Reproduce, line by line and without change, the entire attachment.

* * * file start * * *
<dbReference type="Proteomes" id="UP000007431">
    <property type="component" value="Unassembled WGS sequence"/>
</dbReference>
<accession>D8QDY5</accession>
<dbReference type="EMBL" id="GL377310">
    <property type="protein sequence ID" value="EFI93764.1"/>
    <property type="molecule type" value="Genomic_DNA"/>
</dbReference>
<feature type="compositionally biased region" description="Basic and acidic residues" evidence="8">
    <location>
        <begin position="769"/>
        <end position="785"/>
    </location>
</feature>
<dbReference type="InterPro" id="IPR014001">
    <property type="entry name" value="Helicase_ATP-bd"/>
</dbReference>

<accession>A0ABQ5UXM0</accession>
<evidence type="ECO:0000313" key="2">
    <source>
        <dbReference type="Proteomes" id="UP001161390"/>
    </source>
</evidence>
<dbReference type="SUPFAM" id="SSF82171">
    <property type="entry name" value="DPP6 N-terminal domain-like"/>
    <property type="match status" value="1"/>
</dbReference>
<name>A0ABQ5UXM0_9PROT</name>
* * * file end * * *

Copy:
<dbReference type="Proteomes" id="UP000007431">
    <property type="component" value="Unassembled WGS sequence"/>
</dbReference>
<accession>D8QDY5</accession>
<dbReference type="EMBL" id="GL377310">
    <property type="protein sequence ID" value="EFI93764.1"/>
    <property type="molecule type" value="Genomic_DNA"/>
</dbReference>
<feature type="compositionally biased region" description="Basic and acidic residues" evidence="8">
    <location>
        <begin position="769"/>
        <end position="785"/>
    </location>
</feature>
<dbReference type="InterPro" id="IPR014001">
    <property type="entry name" value="Helicase_ATP-bd"/>
</dbReference>

<accession>A0ABQ5UXM0</accession>
<evidence type="ECO:0000313" key="2">
    <source>
        <dbReference type="Proteomes" id="UP001161390"/>
    </source>
</evidence>
<dbReference type="SUPFAM" id="SSF82171">
    <property type="entry name" value="DPP6 N-terminal domain-like"/>
    <property type="match status" value="1"/>
</dbReference>
<name>A0ABQ5UXM0_9PROT</name>